Results tagged “Clayton Patterson”
More Thom deVita goodness from Vice's Tattoo Age series.
In the fourth installment of this five-part feature, Thom talks about living and working in NYC's Lower East Side, with its grit, guns and junkies, before the luxury hotels and couture boutiques of today. An added bonus is artist and documentarian Clayton Patterson offering some history of the tattoo and art scene of LES, including stories and photos of Mike Mallone and Kate Hellenbrand's time with Thom, which changed their lives. Ed Hardy, Nick Bubash and other tattoo legends also share some of their own personal stories about Thom's innovation and influence.
For me, the highlight is right at the beginning: Thom removing his shirt to show his Huck Spaulding dragon backpiece done in the sixties, a massive work tattooed at a time when people just didn't get big work. And you know, it still looks fantastic -- true to the adage, "Bold will hold."
Check all the Thom deVita episodes:
Photos by Clayton Patterson
In the Villager, artist, activist and documentarian Clayton Patterson offers some history on the NYC Tattoo Convention, which runs this Friday through Sunday at the Roseland Ballroom. He also notes in the article what you can expect from this weekend's show, including traditional tatau by Brent McCown. There will also be other artists doing hand tattooing in addition to buzzing machine work from stellar artists from around the world.
I'll be there Saturday and Sunday. Hope to see y'all there!
Because I didn't want to leave you with the taste of that Diana image for the weekend, here are some events to check out in NYC, LA and Portland.
In LA tomorrow, from 8pm until Midnight, Canvas LA will present a solo show of new works by NORM AWR MSK, tattoo, graff and fine artist. Since October 1st, NORM has been doing an installation piece on the front of Canvas Los Angeles, and everyday, they've been posting the progress of the installation. The show should be full of eye candy in various mediums like his work above.
In NYC, LES fixture and tattoo culture veteran, Clayton Patterson, will be signing his book Captured this Sunday at the A Life Gallery from 3 to 5 PM in conjunction with his photo exhibit LES Captured -- which Bobby Fisher wrote about last week. You can also read more about Clayton & his art on the latest NY Times article profiling him.
And in Oregon, the Portland Tattoo Expo kicks off today and runs through the weekend with your standard fare of contests, pin-ups, burlesque shows, vendors, and about 300 tattoo machines buzzing. If you go, send me the gossip and any pics.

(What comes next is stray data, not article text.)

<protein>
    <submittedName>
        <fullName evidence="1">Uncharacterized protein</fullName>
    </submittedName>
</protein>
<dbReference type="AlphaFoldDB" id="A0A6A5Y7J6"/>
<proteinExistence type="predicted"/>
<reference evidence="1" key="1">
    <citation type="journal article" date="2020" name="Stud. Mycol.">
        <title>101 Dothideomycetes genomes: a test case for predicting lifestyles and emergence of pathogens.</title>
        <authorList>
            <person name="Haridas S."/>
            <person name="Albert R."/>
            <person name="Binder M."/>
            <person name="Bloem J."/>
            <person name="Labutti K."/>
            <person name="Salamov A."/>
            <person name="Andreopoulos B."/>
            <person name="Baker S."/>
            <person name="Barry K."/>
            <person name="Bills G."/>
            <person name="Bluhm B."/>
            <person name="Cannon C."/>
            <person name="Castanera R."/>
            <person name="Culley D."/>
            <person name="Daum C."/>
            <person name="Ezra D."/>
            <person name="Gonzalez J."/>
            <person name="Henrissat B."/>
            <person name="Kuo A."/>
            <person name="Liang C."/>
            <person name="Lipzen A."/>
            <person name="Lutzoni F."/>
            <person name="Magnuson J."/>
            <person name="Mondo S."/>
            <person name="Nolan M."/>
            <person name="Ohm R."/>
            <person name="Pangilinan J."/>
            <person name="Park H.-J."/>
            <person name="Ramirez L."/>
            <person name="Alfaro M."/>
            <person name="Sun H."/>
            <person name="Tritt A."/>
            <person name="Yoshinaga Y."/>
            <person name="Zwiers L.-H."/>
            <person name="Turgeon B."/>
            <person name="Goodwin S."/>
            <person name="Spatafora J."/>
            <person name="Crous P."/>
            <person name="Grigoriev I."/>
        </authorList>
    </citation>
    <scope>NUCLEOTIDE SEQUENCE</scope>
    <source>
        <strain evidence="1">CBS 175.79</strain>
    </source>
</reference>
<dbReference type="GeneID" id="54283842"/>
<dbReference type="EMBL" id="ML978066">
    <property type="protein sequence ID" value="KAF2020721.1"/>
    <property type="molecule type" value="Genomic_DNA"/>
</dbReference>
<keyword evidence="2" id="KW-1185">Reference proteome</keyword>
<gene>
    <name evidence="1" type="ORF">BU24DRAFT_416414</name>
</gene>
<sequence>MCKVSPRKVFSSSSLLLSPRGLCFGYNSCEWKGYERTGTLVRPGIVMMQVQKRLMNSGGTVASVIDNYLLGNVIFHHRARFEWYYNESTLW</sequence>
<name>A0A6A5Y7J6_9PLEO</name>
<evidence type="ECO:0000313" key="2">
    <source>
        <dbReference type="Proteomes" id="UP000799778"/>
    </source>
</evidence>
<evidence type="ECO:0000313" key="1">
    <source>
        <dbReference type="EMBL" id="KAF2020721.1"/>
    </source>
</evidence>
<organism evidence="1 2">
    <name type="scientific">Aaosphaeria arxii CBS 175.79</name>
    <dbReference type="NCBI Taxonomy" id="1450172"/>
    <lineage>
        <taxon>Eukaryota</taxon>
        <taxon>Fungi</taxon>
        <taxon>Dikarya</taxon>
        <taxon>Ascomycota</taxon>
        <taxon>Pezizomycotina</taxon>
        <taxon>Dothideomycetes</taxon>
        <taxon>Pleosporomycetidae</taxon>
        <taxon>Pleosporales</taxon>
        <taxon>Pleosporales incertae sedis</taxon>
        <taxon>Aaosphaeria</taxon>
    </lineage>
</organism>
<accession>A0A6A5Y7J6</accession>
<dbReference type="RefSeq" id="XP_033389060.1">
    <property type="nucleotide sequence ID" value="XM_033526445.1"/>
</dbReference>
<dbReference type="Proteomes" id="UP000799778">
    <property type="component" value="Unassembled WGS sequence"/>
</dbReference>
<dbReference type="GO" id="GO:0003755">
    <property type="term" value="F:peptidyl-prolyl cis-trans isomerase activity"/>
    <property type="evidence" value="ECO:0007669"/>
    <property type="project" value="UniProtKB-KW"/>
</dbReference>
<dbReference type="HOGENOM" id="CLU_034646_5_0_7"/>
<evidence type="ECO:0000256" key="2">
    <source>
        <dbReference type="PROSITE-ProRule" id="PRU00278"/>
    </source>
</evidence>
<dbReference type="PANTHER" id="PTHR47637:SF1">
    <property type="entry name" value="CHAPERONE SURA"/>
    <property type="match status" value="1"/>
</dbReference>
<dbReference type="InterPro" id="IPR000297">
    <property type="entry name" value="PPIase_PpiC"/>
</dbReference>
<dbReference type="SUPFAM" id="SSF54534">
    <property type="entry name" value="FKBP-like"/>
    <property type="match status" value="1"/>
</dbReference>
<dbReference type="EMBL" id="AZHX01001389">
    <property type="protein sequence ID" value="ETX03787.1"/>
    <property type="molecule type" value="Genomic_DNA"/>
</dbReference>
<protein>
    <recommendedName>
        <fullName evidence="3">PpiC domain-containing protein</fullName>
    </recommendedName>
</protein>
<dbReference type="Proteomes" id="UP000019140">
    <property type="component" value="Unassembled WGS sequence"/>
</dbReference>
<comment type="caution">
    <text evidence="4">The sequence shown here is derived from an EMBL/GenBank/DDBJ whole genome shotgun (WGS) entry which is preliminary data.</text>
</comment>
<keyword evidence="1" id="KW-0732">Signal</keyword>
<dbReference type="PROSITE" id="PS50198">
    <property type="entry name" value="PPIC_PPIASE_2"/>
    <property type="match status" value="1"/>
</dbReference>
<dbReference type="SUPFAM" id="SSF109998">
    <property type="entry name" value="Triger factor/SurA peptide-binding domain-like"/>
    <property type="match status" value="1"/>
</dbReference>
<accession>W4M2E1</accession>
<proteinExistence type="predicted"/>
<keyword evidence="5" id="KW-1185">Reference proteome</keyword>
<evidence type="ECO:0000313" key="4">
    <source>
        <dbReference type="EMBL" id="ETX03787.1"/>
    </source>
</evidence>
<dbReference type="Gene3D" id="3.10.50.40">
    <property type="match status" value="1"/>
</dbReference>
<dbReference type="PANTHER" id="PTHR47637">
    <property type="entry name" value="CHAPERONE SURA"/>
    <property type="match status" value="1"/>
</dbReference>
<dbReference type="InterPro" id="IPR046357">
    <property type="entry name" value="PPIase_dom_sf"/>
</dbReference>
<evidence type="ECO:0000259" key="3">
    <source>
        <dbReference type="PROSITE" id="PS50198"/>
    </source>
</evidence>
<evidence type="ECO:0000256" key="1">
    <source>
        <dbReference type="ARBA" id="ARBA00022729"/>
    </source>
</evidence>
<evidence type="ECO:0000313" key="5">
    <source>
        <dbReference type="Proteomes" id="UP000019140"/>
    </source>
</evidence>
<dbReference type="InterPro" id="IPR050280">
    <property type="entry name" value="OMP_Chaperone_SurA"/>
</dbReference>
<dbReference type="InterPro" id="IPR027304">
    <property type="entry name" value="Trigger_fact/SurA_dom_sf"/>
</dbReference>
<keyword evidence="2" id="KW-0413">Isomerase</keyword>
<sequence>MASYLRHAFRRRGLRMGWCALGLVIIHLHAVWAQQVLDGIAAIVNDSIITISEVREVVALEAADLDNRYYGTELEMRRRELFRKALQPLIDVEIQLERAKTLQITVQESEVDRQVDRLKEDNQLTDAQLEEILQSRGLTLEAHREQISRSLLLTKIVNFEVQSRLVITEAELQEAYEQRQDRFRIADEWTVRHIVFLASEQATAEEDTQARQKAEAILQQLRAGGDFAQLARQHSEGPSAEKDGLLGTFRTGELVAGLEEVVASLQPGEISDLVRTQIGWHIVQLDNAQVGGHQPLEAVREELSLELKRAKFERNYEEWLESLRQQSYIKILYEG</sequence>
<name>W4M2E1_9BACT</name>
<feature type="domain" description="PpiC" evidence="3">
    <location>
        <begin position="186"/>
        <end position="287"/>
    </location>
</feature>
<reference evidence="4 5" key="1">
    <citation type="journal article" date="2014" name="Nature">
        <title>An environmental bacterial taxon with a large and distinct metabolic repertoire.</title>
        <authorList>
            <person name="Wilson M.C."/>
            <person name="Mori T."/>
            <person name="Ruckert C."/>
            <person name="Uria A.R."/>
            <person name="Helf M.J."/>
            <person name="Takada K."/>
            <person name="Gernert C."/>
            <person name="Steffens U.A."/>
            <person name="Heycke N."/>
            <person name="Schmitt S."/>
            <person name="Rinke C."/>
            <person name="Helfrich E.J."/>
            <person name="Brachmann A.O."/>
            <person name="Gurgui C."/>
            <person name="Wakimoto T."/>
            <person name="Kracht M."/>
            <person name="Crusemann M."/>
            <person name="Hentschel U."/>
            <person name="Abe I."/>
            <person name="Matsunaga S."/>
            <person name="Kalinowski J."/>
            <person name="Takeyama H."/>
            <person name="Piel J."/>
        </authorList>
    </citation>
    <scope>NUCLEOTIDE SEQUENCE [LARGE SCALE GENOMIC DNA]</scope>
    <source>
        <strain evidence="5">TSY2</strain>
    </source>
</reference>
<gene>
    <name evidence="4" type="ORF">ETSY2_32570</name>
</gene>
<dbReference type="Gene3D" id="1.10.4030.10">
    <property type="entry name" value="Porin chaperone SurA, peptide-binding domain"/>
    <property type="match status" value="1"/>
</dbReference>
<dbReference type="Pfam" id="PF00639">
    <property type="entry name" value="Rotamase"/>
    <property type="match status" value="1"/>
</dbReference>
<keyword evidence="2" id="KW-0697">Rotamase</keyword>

Ok, I'm out. Have a fabulous weekend!
It is a poor man's game to lament the gentrification of the Manhattan's Lower East Side.
The L.E.S. was a gloriously, criminally negligent community tying its universal tattooed arm off into one future oblivion of creative destruction, punk-guilty contamination and reckless, wreckful abandon -- an indulgent heaven, a beautiful hell.
But, more than anything, it was reality. It was a home. It was a community forced together by isolation or rejection of the outside that found a common connection.
Like the one found between object and camera. Like the one Clayton Patterson found.
Clayton has lived on the L.E.S. since its hellday and spent his days documenting the degradation and self-imposed incarceration around him. His pictures are a photo album of the most delicious and deliriously dysfunctional family of quite some time and you are forced to look, knowing that in their crazy lies a taste of your own sanity.
Today, Clayton has no illegal tattoo parlors to snap. There exist very few active gang members, even fewer drag queens, prostitutes and hard-core racist Doc Martin wearing skinheads. Today is the day that being there, being there then, pays off. Today is the day that a major art gallery writes a check and puts Clayton Patterson right next to Earsnot (shown below): two proud hold-outs of a bygone time of dizzying depths who know enough to earn what they earned.
The A Life Gallery is presenting Clayton Patterson: L.E.S. Captured until November 8.
Read more about the exhibit in this recent NY Times article.